Measure your lead generation with these 9 metrics


Getting new B2B clients is tough. So what should you look at when analyzing your lead generation efforts? Here’s 9 lead generation metrics to help you measure your success.

Measuring your lead generation can be daunting, especially if your sales and marketing activity spans a number of channels. We’ve whittled down to the 9 most important metrics to help you analyse and optimise your sales pipeline.

Metric 1: Potential reach

What is potential reach?

As the name suggests, potential reach estimates the number of people who could potentially see your brand and buy from you. Potential reach can come from many different channels, depending on whether you’re B2B or B2C. For B2B, it’s generally the size of your possible prospecting audience. 

How to measure potential reach

There’s a few different ways you can measure your potential reach:

  • Social media analytics – at what rate your social media accounts are growing
  • Email database – how many people are on your emailing list
  • PPC – how many people could be clicking on content, such as ads
  • SEO – how many people could be finding you through SEO

Metric 2: Actual reach

What is actual reach?

Comparable to your potential reach, actual reach is the size of your actual audience, and how many people you’re currently reaching with your sales and marketing activity. This metric is helpful as you can see what portion of your potential reach is coming to fruition, and where you need to improve. 

How to measure actual reach

You can measure actual reach by looking at things like:

  • SEO rankings
  • PPC impressions 
  • Email database – how many people you’re actually sending emails to
  • Prospecting emails – how many prospecting emails you’re sending
  • Website sessions – how many people visit your website 
  • Social media – how many followers you have, and if they actually see your content in their feed (this is largely linked with engagement, which we’ll look at next)

Metric 3: Engagement

What is engagement?

Engagement describes the ways in which people engage with your business, and can be measured in different ways, across different channels. 

How to measure engagement

Your engagement metrics will vary depending on what primary channels you use, but you can measure it using some of these methods:

  • Website sessions – how long customers are spending on your website, and how many pages they look at
  • Social media – how many likes, comments, saves, and retweets you get, and any trends that you appear in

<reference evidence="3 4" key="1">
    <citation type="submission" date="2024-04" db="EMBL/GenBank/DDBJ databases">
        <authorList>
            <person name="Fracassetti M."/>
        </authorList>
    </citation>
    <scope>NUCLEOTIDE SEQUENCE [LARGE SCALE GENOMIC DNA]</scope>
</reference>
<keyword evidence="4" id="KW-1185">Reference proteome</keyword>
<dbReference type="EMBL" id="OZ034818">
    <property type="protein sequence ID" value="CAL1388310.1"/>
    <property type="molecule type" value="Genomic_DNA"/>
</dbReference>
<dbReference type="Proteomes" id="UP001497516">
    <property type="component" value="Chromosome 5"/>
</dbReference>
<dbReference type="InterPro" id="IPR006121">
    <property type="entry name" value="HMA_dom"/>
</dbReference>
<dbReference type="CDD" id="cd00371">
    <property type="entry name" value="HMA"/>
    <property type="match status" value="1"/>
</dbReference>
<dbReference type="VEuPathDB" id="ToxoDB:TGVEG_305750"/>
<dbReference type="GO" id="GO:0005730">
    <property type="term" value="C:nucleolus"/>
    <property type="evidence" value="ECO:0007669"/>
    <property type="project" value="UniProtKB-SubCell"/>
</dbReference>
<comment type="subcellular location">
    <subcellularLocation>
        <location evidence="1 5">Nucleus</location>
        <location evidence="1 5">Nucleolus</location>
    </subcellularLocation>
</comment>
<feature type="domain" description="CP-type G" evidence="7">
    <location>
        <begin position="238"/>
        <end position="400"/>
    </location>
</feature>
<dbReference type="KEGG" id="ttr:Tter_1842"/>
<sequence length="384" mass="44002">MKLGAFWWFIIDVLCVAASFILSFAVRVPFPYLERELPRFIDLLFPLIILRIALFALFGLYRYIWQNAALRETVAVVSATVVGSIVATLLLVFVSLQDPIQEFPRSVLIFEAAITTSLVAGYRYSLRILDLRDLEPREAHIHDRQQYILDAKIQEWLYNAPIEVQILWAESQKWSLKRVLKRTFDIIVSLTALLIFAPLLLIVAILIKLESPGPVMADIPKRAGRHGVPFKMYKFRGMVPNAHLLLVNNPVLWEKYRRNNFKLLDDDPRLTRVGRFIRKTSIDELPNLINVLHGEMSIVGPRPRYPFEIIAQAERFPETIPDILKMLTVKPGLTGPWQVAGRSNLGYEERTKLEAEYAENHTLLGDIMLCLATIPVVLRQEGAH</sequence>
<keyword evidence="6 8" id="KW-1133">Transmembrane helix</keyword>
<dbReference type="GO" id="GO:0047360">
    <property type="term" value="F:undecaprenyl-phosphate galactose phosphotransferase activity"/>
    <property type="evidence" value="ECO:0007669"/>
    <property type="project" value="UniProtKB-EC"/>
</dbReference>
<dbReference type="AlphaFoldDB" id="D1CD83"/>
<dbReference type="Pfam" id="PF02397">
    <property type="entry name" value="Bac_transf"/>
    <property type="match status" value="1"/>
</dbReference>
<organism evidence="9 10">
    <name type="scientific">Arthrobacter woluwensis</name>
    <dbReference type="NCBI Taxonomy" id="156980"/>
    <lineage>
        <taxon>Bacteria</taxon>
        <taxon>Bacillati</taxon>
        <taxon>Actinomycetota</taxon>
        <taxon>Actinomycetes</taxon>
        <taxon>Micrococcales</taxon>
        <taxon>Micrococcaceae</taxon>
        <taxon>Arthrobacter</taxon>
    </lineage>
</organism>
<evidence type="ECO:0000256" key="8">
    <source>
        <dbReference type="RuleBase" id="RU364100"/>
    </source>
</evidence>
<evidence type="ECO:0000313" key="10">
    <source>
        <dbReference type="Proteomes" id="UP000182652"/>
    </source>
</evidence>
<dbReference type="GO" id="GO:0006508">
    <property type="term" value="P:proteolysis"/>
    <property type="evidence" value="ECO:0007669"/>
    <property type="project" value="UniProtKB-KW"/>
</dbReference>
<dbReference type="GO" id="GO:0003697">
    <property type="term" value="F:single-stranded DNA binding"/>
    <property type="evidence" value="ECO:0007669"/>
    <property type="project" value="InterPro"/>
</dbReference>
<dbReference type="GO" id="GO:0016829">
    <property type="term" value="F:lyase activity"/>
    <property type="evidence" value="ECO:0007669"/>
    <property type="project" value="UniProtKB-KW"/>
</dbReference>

• Emails – number of opens and responses, and whether those responses are positive or negative. Particularly for prospecting, this should be split into positive response, deferred interest, and referrals, and can be helpful when looking at target audiences
  • Click-through rates – not only on webpages, but also on emails

Metric 4: Lead volume

What is lead volume?

Lead volume measures how many leads you have overall in your sales funnel, regardless of their likelihood to convert. 

How to measure lead volume

Lead volume can be hard to pinpoint, as it’s very personal to your business. But it’s usually easiest to collate how many leads you have, and how you gained them as a lead, e.g. through email prospecting, social media or SEO. 

Metric 5: Qualified lead volume

What is qualified lead volume?

Qualified lead volume is the number of leads you have that are most likely to convert into a sale. They can be categorised into cold, warm and hot. All lead and conversion metrics are linked together, but making distinctions of the different metrics instead of having an overall lead conversion rate will help determine what does and doesn’t work, and therefore what needs to change. 

How to measure qualified lead volume

From your lead volume metrics, you should then go on to score your leads to see which are most likely likely to result in a sale. It’s no good to have 500 leads if only one of them converts to a sale. This is where analysing metrics really matters, as it can ultimately affect your revenue.

Metric 6: Lead conversion rate

What is lead conversion rate?

Lead conversion rate analyses how many people carry out a specific action which turns them into a lead. For example, what percentage of those visiting your website become leads.